|Action||Rotation Bolt||Barrel Length||32.7″|
|Magazine||4 rnd fixed box||Weight||10 lbs|
The Beaumont-Vitali was the first Dutch bolt action and featured a unique spring setup in the handle. In 1888 it saw some updates before finally being replaced with a true smokeless rifle.
In 1871 the world was still shooting black powder, but had already moved into single shot cartridges in breach loaded rifles. When the Dutch sought out their first bolt action they tested a number of advanced designs, but ultimately selected an amalgam rifle designed at home. This somewhat controversial rifle was introduced by Edouard de Beaumont and bears striking resemblance to two contemporary rifles. It’s overall shape and configuration were clearly inspired by the Chassepot, but the action is strikingly similar to an experimental rifle known as the Norris-Mauser, especially its mainspring configuration.
The Beaumont action uses a rotating bolt with fixed bolt head, the handle drops in place to provide the only locking surface. It is cock-on-open and the cocking piece itself has no texture surface for manual re-cocking. Most interestingly, the mainspring is not a coil type, but a flat spring nested inside the bolt handle. This may have been an attempt to avoid using a coil spring due to manufacturing costs but ultimately worked against the rifle, making carbines and other bent-bolt modifications impossible. This same spring can be seen on the later Murata rifles. Originally the Beaumont included a safety on the right side of the action but these were omitted and later removed by the late 1870’s due to their cumbersome operation. You can still see the remnants on some models as a faint circle on the bulging form on the right side of the receiver, behind the bolt handle. Model 1871 Beaumonts were also single shot rifles with no provision for a magazine.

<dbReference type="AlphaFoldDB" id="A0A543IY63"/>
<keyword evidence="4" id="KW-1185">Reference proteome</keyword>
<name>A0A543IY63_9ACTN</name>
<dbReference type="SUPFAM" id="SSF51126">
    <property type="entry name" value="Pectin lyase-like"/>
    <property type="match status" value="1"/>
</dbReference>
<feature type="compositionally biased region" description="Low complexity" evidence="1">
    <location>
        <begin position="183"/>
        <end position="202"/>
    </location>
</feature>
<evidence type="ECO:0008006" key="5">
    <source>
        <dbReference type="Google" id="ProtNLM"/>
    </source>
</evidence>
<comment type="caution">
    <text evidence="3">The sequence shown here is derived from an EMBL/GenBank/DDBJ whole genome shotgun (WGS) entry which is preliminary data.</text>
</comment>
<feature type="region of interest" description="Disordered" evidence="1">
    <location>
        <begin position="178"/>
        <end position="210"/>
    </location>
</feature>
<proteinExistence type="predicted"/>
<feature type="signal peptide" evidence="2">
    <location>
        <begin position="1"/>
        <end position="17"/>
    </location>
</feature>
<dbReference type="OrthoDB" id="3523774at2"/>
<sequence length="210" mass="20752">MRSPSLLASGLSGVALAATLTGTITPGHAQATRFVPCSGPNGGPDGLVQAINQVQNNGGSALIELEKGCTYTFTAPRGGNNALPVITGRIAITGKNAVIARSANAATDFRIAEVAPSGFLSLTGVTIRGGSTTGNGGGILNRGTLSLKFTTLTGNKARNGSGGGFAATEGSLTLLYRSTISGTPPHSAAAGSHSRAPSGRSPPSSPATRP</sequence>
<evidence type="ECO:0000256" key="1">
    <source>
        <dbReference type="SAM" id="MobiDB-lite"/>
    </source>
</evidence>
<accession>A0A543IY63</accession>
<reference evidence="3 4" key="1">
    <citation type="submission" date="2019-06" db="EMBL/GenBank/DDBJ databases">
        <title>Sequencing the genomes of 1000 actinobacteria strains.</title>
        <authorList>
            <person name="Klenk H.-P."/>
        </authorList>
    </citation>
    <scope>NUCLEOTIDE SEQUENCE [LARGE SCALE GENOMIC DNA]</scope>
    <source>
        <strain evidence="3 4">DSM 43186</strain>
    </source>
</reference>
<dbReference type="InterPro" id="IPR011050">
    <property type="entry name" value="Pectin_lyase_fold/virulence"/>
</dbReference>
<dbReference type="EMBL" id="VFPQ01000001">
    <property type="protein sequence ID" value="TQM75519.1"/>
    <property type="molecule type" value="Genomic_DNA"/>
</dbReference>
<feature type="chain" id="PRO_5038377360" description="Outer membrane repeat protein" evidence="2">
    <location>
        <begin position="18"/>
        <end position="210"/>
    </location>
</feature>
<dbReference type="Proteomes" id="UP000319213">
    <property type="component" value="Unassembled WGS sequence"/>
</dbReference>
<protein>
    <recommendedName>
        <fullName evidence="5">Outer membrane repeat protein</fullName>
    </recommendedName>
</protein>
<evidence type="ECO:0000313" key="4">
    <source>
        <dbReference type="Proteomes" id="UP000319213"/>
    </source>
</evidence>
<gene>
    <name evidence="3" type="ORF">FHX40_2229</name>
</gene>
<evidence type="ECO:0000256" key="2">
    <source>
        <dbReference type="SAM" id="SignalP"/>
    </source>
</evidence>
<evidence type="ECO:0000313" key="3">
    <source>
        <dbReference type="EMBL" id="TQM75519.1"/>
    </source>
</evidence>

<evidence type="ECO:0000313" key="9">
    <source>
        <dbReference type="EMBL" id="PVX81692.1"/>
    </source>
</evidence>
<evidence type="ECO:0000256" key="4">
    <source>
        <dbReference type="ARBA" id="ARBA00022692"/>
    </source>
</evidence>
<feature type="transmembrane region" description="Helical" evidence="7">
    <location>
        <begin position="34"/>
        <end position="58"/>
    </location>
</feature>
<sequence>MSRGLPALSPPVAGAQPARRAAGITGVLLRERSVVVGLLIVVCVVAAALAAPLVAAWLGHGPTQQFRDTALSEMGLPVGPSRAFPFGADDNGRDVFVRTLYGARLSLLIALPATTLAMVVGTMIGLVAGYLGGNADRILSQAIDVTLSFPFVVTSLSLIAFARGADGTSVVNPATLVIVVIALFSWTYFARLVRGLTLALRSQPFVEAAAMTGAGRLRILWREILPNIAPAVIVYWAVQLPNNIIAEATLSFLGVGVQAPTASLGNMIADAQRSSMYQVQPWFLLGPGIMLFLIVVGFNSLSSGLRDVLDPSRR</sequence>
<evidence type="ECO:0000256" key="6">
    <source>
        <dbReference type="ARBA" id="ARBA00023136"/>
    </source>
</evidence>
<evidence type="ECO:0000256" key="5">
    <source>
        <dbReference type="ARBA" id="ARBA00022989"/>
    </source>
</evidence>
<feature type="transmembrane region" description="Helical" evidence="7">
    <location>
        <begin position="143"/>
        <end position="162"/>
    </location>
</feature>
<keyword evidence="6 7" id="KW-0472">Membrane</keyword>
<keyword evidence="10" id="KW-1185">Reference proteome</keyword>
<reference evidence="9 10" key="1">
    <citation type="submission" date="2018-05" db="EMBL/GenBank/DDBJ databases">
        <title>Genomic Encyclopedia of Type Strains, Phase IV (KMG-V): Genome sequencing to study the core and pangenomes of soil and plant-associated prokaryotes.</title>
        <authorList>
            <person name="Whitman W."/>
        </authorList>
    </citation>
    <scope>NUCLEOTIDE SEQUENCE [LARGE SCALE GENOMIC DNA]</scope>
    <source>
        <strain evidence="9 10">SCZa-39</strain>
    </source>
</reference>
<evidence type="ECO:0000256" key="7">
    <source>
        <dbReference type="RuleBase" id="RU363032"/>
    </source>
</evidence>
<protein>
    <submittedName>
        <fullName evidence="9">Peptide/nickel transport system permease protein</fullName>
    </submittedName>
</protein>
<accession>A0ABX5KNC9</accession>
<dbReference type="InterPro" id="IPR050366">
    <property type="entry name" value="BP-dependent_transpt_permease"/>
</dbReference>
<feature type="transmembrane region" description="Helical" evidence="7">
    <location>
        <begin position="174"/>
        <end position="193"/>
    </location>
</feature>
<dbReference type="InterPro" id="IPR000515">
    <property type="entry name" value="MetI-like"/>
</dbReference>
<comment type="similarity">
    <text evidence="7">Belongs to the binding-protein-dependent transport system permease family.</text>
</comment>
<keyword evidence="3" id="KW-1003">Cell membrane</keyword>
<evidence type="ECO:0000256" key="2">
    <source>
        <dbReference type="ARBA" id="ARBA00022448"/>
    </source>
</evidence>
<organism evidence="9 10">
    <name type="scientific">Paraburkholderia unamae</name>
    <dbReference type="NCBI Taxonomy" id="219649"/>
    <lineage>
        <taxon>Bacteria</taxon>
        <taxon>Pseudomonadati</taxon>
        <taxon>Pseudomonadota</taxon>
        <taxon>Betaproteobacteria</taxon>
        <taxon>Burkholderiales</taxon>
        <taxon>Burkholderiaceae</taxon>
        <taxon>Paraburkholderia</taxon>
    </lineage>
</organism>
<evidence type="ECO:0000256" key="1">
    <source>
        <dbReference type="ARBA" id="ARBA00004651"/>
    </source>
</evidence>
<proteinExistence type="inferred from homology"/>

After the adoption of the Lebel Mle.1886, an arms race began. While the Beaumont’s single locking handle was too weak to support conversion to smokeless powder, it still had to soldier on. As a stop-gap nod to progress, the 1870’s were re-manufactured to include a four-round, fixed box magazine designed by Giuseppe Vitali and adopted by Italy in order to update their own single-shot Vetterli rifles. This new Vitali magazine was loaded from a four-round charger which was inserted whole into the magazine and then yanked back out (now emptied) by an attached string. The addition of the magazine also included a magazine cut-off lever on the left side of the receiver. This new model 71/88 also included an added ejector, drilled gas escape holes in the receiver for blown cases, and improved sights.
Overall the Beaumont-Vitali is usually not a readily recognized rifle, but they can be quite stunning to see on display. They are long and heavy, with sleek, French-inspired lines. They served right up to and slightly beyond the adoption of the M1895 Mannlicher and represent one of the last of the black powder rifles.
Special thanks goes out to Carolina Arms and Ammo for sharing this piece with us and all of you!